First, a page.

Every time Google changes the algorithms of its search engine, it sends shivers down the spines of many who rely on that calculation to get a better placement on the search engine’s result page (SERP).
That is why Google is very careful and secretive when a change like that is coming. But Amit Singhal, the top Google Search executive, confirmed recently they are working on something big.
What they are trying to do, Amit said, is for the search to work more like we humans understand the world. By cross referencing millions of entities that Google has been collecting in the past few years, the new search engine algorithms will attempt to understand the context of the query and give direct answers instead of sending you to a website to find out by yourself.
For example: If you ask what the deepest 10 lakes in the US are? Today, you are getting results based on the keywords and a list of websites talking about lakes, but not the exact answer to your question. In the future the first thing that will appear is a direct answer to your query. You can see it already happening with the “best guess” results. Type in “who is the chancellor of Germany” and see what you get.
Another example: If you ask information about a place, Lake Eerie for instance. Today you get all the websites that have anything to do with the lake. In the future, first you will get all the information Google has collected about the lake: depth, location, altitude, average temp and so on.
A little more than a year ago Google purchased a start-up company called Metaweb Technologies. The company had an index of 12 million entities; movies, books, companies and celebrities. (For the sake of comparison, Wikipedia has 3.5 million English entries.) Amit Singhal said that since this acquisition they have expended the index to 200 million by developing “extraction algorithms” that can organize data in a semantic way from around the web.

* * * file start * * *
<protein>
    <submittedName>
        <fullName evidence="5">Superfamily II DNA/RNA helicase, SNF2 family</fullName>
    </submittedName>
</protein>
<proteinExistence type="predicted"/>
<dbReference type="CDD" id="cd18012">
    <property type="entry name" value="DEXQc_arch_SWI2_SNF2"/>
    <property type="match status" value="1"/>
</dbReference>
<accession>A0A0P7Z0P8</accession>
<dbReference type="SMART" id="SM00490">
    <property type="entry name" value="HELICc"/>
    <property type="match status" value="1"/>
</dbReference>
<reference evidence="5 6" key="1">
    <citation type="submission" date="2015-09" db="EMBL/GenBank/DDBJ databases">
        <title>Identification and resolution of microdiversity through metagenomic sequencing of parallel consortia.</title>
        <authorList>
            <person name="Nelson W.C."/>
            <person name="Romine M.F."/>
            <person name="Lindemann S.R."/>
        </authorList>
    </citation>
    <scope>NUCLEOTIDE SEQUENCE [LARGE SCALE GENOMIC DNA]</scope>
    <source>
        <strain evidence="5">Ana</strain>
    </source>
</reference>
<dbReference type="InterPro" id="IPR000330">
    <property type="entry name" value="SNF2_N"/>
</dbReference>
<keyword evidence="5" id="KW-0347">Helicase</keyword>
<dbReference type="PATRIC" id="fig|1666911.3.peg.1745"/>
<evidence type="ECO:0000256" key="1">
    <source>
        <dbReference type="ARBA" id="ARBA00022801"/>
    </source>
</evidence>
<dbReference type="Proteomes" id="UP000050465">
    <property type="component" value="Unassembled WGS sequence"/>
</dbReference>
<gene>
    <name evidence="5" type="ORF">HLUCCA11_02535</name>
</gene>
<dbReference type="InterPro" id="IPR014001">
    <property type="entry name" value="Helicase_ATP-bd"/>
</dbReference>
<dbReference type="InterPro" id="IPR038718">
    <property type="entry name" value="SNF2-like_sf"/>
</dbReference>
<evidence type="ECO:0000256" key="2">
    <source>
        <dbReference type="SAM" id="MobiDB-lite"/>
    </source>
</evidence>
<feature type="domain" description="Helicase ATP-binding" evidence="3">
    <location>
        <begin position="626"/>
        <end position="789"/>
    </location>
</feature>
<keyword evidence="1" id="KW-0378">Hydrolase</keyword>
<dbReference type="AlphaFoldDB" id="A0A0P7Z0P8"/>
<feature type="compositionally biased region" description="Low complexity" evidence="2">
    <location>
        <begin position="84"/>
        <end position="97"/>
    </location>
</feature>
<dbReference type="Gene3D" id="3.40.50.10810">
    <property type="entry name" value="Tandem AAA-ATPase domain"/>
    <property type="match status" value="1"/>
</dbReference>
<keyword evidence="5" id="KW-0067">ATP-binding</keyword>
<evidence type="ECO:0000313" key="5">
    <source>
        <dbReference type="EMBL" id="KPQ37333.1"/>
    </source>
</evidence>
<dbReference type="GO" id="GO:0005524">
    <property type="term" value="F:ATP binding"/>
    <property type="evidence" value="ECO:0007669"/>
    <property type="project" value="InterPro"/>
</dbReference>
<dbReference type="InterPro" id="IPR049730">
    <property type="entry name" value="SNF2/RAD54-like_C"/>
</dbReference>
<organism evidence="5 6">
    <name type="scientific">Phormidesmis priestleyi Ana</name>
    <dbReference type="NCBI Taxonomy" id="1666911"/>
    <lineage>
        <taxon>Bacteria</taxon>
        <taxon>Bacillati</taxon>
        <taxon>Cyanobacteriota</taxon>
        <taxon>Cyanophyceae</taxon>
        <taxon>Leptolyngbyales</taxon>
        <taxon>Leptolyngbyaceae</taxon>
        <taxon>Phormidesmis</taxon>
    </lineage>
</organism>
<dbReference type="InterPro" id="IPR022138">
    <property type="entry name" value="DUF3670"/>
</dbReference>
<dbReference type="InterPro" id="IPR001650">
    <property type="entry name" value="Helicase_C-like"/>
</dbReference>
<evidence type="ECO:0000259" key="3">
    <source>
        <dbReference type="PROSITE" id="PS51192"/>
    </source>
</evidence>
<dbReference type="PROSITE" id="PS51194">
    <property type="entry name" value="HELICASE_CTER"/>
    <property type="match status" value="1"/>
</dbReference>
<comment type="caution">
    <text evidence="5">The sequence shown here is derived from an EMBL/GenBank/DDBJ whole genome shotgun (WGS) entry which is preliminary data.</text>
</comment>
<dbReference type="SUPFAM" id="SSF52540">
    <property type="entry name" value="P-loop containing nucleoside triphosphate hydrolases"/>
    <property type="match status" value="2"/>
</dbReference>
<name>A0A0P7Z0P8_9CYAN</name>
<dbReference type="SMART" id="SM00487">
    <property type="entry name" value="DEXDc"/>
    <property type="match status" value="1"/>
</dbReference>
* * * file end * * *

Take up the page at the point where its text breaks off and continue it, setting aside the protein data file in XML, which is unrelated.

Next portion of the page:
What would it do to the listings on the first page if a large amount of information will appear first? A person who was briefed on Google’s change says it may impact directly the results of 10%-20% of the queries. There are billions of queries performed each day.
Google hopes that with the new search results, people will spend more time on their page and see more relevant ads, but it is still unclear how it would impact the ads which appear beside the search results.
People familiar with the project say the changes will appear in the next few months. Amit Singhal says it will be rolled out slowly and will be a year-long process.
@BasilPuglisi is the Executive Director and Publisher for Digital Brand Marketing Education (dbmei.com). Basil C. Puglisi is also the President of Puglisi Consulting Group, Inc. A Digital Brand Marketing Consultancy that manages professional and personal branding for Fortune 500 CEOs, Hedge Fund Managers and Small Business Owners.